Among the remaining five substances, the relative contents of 3-hydroxy-2-butanone, L-(+)-lactic acid, 2-methylbutyric acid and 2-methylhexanoic acid increased in the brewing sample of strain SY08, while the relative content of isobutyric acid decreased, and the most significant change was in 2-methylhexanoic acid, which, as a substance with a creamy fatty taste, has a positive effect on the improvement of sake quality with an increase in the content of 2-methylhexanoic acid. In the brewing samples of strain SY09, the relative contents of these five substances were slightly increased or decreased, with no major changes. It is noteworthy that limonene was not detected in the final brewing sample of strain SY08, but the yield of limonene in the organic phase was found to be 15.8 mg/L after dodecane extraction during sake brewing, and it was hypothesised that limonene might be volatilised during sake fermentation along with carbon dioxide emission.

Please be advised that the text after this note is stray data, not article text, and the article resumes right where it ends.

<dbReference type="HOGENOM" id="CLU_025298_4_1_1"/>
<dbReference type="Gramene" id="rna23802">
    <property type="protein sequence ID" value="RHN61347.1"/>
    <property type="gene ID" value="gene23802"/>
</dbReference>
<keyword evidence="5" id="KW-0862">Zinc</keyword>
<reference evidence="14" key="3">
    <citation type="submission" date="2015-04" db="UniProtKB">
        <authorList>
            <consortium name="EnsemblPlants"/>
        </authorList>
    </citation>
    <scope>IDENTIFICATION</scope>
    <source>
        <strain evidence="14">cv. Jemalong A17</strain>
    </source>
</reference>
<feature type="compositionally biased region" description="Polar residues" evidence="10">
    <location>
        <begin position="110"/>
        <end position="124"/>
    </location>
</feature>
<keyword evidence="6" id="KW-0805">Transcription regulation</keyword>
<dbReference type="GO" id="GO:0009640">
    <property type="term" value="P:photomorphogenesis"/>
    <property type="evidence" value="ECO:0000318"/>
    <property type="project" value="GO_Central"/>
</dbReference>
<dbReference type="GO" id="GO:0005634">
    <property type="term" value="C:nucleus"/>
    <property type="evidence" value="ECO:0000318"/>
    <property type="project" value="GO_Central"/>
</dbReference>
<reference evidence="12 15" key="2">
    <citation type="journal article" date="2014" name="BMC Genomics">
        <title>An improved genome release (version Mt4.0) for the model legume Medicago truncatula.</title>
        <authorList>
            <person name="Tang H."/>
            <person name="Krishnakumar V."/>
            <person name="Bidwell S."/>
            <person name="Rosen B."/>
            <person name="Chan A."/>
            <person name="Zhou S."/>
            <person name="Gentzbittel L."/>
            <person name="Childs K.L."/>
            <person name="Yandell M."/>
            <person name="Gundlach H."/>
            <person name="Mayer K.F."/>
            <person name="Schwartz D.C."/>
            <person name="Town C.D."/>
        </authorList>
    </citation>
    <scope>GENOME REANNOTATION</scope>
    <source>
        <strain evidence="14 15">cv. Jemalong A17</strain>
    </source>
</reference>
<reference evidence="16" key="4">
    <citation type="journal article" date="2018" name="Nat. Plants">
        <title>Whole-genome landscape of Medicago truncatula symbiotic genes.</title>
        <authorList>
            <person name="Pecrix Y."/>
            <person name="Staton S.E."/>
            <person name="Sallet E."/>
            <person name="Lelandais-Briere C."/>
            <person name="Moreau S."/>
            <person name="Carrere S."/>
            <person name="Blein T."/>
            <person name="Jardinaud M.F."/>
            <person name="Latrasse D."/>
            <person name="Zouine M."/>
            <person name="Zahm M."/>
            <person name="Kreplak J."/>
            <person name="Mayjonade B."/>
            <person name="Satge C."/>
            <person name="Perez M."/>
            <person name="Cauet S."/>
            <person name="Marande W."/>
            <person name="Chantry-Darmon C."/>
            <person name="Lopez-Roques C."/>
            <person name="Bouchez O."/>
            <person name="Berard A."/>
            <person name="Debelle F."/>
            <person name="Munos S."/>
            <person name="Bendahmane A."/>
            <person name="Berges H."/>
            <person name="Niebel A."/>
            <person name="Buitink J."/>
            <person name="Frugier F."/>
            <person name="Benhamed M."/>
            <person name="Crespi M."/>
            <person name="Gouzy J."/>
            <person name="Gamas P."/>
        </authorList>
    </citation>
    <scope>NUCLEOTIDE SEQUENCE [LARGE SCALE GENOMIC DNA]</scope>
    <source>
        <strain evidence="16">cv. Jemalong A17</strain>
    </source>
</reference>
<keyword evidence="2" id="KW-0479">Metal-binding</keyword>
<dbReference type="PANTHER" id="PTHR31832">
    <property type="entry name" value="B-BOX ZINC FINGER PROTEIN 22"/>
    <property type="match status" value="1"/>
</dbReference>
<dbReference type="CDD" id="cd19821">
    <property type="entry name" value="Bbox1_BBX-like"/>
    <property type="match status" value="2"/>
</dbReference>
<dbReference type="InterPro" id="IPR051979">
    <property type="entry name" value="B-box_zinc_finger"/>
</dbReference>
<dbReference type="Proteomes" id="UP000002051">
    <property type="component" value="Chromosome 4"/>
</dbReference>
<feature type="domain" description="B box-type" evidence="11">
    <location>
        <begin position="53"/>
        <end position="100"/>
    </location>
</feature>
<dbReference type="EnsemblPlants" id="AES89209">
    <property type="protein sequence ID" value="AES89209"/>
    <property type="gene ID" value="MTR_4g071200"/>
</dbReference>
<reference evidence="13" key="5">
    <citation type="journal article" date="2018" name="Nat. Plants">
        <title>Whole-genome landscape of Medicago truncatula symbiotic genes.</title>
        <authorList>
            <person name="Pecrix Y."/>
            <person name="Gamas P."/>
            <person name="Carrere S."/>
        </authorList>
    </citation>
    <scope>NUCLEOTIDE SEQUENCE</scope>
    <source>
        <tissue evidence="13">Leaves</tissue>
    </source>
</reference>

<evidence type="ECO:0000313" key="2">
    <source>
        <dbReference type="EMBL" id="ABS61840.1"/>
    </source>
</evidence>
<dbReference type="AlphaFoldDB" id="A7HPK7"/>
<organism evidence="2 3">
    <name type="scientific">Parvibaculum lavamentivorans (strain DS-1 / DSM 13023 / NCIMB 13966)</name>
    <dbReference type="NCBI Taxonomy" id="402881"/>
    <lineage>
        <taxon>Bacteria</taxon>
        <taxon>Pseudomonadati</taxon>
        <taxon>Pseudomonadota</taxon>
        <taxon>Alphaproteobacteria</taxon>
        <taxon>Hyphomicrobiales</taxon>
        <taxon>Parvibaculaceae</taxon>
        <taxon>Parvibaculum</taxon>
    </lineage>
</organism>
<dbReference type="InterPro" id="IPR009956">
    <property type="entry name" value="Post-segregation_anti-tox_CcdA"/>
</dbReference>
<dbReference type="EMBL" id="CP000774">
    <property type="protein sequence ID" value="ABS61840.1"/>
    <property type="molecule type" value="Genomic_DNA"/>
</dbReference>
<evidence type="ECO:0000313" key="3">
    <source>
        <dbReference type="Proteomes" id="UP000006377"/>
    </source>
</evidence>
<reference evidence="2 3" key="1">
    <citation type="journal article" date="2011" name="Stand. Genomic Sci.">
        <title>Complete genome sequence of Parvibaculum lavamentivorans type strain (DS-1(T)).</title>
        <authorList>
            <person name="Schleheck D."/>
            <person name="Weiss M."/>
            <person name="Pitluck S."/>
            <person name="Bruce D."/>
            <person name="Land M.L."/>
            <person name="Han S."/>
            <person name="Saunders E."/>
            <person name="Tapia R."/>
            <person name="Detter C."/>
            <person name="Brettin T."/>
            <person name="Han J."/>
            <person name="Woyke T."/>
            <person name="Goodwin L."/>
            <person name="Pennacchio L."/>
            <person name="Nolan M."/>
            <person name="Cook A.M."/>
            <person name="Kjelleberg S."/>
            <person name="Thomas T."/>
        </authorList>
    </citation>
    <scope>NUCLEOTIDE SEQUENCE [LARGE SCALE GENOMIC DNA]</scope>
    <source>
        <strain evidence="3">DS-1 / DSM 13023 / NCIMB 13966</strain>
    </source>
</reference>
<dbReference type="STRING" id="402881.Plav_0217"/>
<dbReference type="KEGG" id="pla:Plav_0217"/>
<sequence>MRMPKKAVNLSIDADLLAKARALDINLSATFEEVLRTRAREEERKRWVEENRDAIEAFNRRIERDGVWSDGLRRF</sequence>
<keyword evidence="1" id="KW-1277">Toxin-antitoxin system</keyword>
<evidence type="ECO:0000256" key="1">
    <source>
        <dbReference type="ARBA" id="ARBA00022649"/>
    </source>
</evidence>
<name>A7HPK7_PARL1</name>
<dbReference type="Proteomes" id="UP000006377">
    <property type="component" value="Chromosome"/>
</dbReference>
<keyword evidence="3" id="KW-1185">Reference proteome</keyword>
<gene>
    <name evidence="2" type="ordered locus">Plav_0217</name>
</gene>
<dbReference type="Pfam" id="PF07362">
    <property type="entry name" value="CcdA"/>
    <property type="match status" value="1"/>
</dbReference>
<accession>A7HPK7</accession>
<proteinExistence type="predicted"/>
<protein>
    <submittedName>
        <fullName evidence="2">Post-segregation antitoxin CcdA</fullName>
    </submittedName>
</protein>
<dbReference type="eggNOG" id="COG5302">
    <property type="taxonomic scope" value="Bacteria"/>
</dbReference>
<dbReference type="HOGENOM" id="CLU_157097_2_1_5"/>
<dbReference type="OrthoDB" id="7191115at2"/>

In the field of sake brewing, improving flavour and quality has always been the goal of brewers. Bioactive molecule research has been a hot research topic in recent years, and the brewing field has begun to focus on how to maintain health and prevent disease through the intake of bioactive molecules from alcoholic beverages. This study is the first to successfully construct the limonene synthesis pathway in sake yeast, which provides a new strategy for metabolically modifying yeast strains and applying them to sake brewing and demonstrates the potential of limonene as a flavour modifier and bioactive molecule. Limonene is a monoterpenoid widely found in plants and has various physiological functions such as antioxidant, anti-inflammatory, antibacterial and anticancer, etc. Limonene is also an important flavouring agent, imparting a fresh lemony flavour to foods and beverages. Sake is a traditional Japanese rice wine and its flavour is mainly composed of compounds such as alcohols, esters, higher alcohols and phenols. The results of this study showed that the construction of a limonene synthesis pathway in sake yeast was able to reduce the content of higher alcohols in sake, increase the fruity aroma of sake, and improve the flavour and mouthfeel of sake. This may be because limonene synthesis in yeast consumes precursors such as pyrophosphate and acetyl-coenzyme A, thereby reducing the synthesis of higher alcohols.